Today I became a little curious about who in the world had given me this gentle push towards good cheer. So I did what everyone does who wants to know something. A quick internet search showed many variations on this piece of wisdom, but I found only one original attribution.

The most important decision you make is to be in a good mood. Voltaire

VoltaireInteresting. You know, I have heard of Voltaire (haven’t we all?) but after reading his quote I realized that I do not know the first thing about him. Or at least I didn’t. Good old Wikipedia just informed me that that François-Marie Arouet (1694 – 1778), who was known by his nom de plume Voltaire, was a French Enlightenment writer, historian and philosopher famous for his wit, and his advocacy of freedom of religion, freedom of expression, and separation of church and state.

In the 1700’s. Wow. He sounds like a quite a guy. I’m all for freedom of religion, freedom of expression, and separation of church and state and I think the world can’t have too many witty writers with flowing long hair.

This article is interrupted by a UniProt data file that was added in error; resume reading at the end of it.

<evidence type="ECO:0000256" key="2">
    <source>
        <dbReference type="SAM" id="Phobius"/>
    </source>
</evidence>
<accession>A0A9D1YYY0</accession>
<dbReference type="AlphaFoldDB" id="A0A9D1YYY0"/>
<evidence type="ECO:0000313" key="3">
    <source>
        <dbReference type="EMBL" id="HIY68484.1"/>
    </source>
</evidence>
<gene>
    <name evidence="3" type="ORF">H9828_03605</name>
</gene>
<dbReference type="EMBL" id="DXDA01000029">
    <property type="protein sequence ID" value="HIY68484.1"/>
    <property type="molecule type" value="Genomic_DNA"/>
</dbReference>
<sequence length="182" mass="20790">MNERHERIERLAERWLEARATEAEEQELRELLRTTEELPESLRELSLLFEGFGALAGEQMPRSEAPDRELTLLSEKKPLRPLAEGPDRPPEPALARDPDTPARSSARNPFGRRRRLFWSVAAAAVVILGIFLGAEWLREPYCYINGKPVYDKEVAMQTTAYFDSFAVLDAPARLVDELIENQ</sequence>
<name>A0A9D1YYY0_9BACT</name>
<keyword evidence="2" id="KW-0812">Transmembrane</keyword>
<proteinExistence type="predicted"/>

So, this will be my year of Voltaire. Among his few works of fiction is “Micromégas,” a science fiction short story written in 1752 about aliens visiting earth. That is something I have got to see. I’ll read that soon, and I’ll make every effort to heed his wisdom for the next 366 days. I doubt that I’ll be more than a little  successful, because my grumpy habits are pretty well ingrained. But you know what? Even if I only manage to do this 10% of the time, that means I’m going to have 36 days next year that were better than they could have been. Thirty six whole days.

Is this the best New Year’s resolution ever, or what?

For more year end fun see some of the oddest predictions for 2016, read about whether it is an honor to be person of the year,  take a look at the top women of 2016 and catch 2016 plans for world peace.